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An uproar has developed after a Ranger-qualified Army chaplain referenced faith in a seminar on suicide prevention.

A group called Military Association of Atheists and Freethinkers made the fight public, accusing Chaplain Joe Lawhorn of using “his official position to force his personal religious beliefs on a captive military audience” in a November presentation to Army members. Lawhorn then received what amounted to a letter of reprimand from his commanding officer, Col. David G. Fivecoat, at Fort Benning, Georgia.

Now, a spokesman for Lawhorn’s sponsoring organization, retired Chaplain Ronald Crews of Grace Churches International and the Chaplain Alliance, has come to his defense.

In a letter, Crews asked Fivecoat to withdraw the reprimand.

“Chaplain Lawhorn did what good chaplains do; he was candid, genuine, and authentic,” Crews wrote. “He spoke from first person to let his soldiers know that he too deals with depression.”

Crews called Lawhorn “an outstanding Army chaplain.”

“He is one of the few Army chaplains to wear the Ranger Tab,” Crews noted. “He works hard to identify with those he serves. It is through this identification that he shared his story. Revealing his personal struggle with depression required a large measure of courage and mutual trust. Those are precisely the virtues that our Army should encourage in soldiers.”

Crews pointed out the only complaint against Lawhorn came from an outside organization, and Lawhorn’s “use of his faith journey is covered by the Right of Conscience clause passed in the FY2013 NDAA, section 533.”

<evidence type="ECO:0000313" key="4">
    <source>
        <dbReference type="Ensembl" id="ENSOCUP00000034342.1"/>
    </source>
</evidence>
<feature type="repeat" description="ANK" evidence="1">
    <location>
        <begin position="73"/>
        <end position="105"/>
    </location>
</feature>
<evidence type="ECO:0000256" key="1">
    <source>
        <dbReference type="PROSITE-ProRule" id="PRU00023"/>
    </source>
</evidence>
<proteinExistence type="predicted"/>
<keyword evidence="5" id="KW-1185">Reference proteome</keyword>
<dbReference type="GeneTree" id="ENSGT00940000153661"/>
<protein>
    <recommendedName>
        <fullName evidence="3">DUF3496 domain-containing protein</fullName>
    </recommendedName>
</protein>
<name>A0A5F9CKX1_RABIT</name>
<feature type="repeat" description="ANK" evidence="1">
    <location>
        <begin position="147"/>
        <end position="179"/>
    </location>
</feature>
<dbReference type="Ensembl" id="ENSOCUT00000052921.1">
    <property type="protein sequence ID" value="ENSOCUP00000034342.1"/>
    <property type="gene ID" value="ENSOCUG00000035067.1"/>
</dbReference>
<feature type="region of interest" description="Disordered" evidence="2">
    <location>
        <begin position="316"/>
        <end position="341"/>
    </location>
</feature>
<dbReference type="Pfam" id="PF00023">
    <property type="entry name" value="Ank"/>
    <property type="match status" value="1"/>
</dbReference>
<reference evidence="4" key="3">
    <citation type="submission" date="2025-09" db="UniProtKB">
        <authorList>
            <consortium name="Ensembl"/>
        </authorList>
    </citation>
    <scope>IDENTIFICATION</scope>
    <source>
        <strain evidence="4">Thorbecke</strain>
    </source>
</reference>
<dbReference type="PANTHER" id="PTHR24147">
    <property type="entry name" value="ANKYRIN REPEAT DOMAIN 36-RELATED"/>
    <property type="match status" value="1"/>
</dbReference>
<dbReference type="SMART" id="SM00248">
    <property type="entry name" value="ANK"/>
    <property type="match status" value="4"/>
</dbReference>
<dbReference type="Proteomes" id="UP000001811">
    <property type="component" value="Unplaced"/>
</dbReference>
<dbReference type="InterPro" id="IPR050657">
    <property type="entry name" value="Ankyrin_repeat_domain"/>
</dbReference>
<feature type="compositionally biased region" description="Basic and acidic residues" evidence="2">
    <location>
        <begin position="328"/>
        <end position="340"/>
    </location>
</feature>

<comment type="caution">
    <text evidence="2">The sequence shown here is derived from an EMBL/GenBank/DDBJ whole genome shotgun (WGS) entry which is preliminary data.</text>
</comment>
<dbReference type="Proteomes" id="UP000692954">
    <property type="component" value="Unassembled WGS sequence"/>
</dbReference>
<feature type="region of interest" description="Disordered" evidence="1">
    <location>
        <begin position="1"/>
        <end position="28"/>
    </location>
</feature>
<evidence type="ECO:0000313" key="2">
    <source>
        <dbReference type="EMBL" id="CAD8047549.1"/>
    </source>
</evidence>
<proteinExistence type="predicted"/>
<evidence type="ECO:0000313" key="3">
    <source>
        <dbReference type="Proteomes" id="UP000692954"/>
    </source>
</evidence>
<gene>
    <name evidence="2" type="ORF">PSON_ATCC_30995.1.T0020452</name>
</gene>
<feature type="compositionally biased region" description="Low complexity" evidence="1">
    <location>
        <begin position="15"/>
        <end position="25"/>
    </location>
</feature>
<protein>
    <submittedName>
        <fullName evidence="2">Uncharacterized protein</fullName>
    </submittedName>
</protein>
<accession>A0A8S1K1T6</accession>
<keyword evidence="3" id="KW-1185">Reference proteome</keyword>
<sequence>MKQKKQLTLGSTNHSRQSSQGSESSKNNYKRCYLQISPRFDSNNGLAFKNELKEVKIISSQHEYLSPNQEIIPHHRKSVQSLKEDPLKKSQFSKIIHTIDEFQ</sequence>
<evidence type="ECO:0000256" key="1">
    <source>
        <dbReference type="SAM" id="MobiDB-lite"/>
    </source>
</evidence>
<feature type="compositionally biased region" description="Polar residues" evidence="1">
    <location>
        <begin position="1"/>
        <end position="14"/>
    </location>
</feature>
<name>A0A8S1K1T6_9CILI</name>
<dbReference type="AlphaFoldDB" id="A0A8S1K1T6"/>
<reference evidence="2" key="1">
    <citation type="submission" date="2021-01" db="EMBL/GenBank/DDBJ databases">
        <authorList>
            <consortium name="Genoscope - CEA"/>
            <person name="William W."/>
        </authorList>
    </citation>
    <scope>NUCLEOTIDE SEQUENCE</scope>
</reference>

“If you decide to continue with the Letter of Concern then I request a personal meeting to discuss this with you,”

The atheist group complained that nearly “the entire audience of 150 military personnel were junior in rank the (sic) the chaplain and compelled to attend this day-long session of various topics including suicide prevention.”

“The battalion commander and senior officers were in attendance and apparently condoned the mandatory sermonizing in this event.”

Jason Torpy, president of the atheist group, posted a comment.

“If evangelicals in Congress want military chaplains to enforce Christianity in their official duties, then they are getting their wish,” he said. “But if we all seek religious liberty and the mental health of our military men and women, then there should be swift action against that chaplain, his endorsing agency, and the battalion commander who participated in this wanton abuse of their military authority.”

Fivecoat’s response was a “Letter of Concern” to Lawhorn.

“During this training, you advocated, or were perceived to advocate, for Christianity and used Christian scripture and solutions. This is in direct contrast with Army Regulation 600-20 and violates the Army’s Equal Opportunity Policy,” he wrote.

“During mandatory training briefings, it is imperative you create an environment of tolerance and understanding. I trust you will take the steps necessary to ensure future non-religious briefings will adhere to Army regulations and policy.”

But Crews argued Lawhorn was only speaking from his personal experience.

“Chaplain Lawhorn gave personal examples as to how he deals with depression,” he wrote. “According to some who were present, Chaplain Lawhorn made clear on multiple occasions that he provided his personal experiences of dealing with depression merely as one example among many alternatives. At no time did he say his way was the only or even the preferred way of dealing with depression. And at no time did he deny the validity of any other method.”

Crews also pointed out the battalion’s equal opportunity adviser reviewed Lawhorn’s presentation and concluded it was consistent with Army Equal Opportunity regulations and guidelines.

“No chaplain should be threatened for doing exactly what a chaplain is supposed to do,” Crews said. “Chaplain Lawhorn’s presentation was perfectly legal and protected by the Right of Conscience Clause passed by Congress in the 2013 National Defense Authorization Act.”

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